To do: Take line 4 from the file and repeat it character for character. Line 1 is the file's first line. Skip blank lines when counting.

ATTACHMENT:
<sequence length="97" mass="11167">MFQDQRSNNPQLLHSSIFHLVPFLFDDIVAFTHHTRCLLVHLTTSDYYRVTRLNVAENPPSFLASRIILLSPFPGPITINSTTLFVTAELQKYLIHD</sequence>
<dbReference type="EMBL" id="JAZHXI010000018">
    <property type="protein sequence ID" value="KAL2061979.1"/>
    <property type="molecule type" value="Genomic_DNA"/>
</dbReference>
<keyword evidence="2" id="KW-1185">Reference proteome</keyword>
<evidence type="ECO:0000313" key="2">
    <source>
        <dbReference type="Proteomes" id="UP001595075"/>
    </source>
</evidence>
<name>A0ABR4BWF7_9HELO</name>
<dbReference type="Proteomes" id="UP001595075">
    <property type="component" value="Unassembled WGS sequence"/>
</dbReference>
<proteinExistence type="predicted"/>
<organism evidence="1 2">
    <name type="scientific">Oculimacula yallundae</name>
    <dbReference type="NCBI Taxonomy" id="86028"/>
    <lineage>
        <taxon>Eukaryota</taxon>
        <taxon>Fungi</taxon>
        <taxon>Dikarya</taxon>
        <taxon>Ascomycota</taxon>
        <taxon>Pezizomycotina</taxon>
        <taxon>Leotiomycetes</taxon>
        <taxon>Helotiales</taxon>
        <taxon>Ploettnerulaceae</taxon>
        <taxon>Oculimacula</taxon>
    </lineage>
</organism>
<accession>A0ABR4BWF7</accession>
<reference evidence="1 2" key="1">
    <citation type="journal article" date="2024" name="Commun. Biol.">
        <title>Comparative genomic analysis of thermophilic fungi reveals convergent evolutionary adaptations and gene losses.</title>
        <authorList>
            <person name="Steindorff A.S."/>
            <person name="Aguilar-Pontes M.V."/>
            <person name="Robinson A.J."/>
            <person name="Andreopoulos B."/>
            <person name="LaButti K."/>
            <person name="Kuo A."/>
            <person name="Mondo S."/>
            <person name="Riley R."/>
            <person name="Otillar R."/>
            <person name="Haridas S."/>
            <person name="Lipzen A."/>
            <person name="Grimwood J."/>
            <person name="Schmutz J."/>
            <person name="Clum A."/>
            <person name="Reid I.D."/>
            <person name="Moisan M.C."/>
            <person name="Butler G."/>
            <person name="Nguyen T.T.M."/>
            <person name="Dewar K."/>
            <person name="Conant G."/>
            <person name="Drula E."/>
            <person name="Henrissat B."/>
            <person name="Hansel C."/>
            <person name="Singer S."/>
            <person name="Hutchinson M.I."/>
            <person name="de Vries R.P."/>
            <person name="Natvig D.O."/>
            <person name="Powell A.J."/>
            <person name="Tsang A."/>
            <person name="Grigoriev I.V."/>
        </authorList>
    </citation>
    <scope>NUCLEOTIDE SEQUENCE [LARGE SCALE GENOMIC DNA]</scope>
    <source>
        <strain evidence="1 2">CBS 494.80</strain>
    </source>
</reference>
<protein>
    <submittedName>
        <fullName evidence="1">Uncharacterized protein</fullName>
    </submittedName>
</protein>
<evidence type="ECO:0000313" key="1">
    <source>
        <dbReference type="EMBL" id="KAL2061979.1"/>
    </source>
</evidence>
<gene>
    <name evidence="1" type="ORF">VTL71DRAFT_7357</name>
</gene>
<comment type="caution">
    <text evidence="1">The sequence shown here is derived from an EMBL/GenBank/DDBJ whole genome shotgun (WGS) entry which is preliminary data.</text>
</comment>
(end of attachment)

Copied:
    <property type="molecule type" value="Genomic_DNA"/>